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5 Ways to Simplify Your Internship Search

Tue, Nov 6, 2012

Internship Information

There’s no magic formula to guarantee you will land the job you want after college, but successfully completing an internship will always be a powerful step in the right direction. Finding and excelling at an internship will give you valuable experience in your future field while helping you develop those incredibly important contacts that can write you letters of recommendation and refer you to hiring managers. It’s difficult to enter this job market with no practical experience on your resume, and with thousands of highly qualified applicants searching for jobs due to the poor economy, you’ll need all the help you can get. But how do you find the right internship for your needs? There are countless opportunities out there, and if you try to apply to all of them you’ll completely burn out. You have to tighten your search down to a few dozen of the best possibilities. So follow these five tips to help simplify your internship search.

First off, try to take advantage of any personal connections that could be useful. These can come in a wide range of shapes and sizes, so start by making a list that really gets you thinking outside the box. Do you have older friends studying the same field who have already landed internships in a previous cycle? Are you in any way connected to people who work within your chosen field? Any personal recommendation or suggestion is worth far more than a cold call. So start there to narrow your search.

Don’t forget to check in with your school’s resources as well. Every university has a job center, so head over there as soon as you decide you want to intern to see what they have to offer. They could give you access to an online search separated by job type. Those listed employers have placed students from your school before, and all have open opportunities. Don’t forget to speak to a guidance counselor there as well. He or she may know about some opportunities that haven’t been officially posted.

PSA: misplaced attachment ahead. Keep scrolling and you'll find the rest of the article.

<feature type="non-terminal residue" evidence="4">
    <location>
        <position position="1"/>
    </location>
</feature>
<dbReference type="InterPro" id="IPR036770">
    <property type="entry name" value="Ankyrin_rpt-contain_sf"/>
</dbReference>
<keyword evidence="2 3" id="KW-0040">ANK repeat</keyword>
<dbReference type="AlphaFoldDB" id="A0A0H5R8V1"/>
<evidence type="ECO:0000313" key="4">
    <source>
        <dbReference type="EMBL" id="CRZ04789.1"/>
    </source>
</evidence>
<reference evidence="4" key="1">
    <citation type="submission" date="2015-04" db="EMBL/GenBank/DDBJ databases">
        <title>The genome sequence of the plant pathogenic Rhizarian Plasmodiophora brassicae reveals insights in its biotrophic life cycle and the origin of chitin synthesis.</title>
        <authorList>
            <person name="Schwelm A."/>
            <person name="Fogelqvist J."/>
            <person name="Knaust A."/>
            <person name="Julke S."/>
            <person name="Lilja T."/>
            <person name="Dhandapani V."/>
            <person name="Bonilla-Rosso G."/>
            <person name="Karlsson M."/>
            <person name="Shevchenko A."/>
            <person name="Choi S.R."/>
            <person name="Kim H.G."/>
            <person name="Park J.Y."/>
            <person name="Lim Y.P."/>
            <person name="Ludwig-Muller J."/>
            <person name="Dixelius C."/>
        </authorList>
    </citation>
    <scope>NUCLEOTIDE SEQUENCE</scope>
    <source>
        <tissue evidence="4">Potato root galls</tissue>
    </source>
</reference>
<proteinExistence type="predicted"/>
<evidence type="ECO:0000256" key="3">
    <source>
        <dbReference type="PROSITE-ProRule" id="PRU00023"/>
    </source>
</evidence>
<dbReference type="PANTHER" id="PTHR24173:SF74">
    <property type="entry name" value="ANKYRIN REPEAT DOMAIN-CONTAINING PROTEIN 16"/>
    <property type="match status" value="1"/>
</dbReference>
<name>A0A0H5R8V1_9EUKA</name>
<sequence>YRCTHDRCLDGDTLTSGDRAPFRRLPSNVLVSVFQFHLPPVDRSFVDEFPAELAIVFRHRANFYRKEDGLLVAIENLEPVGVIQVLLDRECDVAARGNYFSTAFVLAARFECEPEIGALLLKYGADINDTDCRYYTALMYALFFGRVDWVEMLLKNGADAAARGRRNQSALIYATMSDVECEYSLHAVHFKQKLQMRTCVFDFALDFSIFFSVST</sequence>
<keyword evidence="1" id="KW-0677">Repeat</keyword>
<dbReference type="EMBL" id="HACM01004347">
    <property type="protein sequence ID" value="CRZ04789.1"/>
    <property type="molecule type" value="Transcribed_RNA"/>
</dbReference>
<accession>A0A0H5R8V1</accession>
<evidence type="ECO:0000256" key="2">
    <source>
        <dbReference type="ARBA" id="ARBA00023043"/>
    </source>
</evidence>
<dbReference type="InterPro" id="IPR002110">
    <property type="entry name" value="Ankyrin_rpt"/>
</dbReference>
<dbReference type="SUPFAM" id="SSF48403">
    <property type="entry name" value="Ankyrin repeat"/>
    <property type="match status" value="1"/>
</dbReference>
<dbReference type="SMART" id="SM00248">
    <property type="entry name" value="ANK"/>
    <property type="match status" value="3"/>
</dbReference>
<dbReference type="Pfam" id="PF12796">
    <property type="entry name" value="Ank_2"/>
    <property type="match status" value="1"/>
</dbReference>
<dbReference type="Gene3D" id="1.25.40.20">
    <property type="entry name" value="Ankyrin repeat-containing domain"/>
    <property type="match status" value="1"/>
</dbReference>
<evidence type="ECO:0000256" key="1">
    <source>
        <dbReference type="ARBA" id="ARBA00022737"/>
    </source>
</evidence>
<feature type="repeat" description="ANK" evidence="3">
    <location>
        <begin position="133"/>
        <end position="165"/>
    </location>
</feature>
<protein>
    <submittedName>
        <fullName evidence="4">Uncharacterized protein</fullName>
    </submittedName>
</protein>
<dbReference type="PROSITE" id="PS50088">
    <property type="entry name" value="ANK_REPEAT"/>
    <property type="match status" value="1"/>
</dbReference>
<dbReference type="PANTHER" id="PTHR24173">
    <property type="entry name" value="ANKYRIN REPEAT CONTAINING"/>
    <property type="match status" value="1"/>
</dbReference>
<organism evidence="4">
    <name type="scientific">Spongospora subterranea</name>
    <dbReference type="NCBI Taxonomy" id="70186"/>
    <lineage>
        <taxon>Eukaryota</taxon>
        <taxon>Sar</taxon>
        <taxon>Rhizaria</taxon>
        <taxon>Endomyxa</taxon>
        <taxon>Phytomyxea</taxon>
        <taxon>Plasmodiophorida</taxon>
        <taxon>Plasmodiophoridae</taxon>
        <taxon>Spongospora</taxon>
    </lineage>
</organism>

Next, make a list of the specific companies you want to work for. Instead of compiling a huge group based on the industry, come up with a small handful of companies with brands you love. Any mid-size or larger business will require interns, and many small businesses use interns as well. So instead of looking for job postings, go directly to each company’s website and see what they have available.

Still stuck for options? You’ll have to expand your search online and start looking at internship websites. But instead of hitting up a massive jobs board, look for internship sites that focus on particular industries. After a quick search you’ll find sites that list internships in journalism, fashion, engineering, public relations, entertainment, accounting and almost anything else you could think of. The more specific the listings for your industry, the better the chance you’ll be a perfect fit.

Attend your school’s job fair as a last effort to narrow things down. At these events you’ll have the opportunity to speak to representatives from each company. You’ll get a better sense of what they do, and whether it is a culture you are interested in. This is a great way to cut potential internships off of your list if they aren’t a fit, or to add possibilities you might never have thought of. If you’re working on a mental health counseling degree online and not attending a traditional university look for job fairs in your town, or in the closest local city. These may be larger events, but you’ll have the same opportunity to look over some companies and choose between them, well before you spend the effort on all of those applications.

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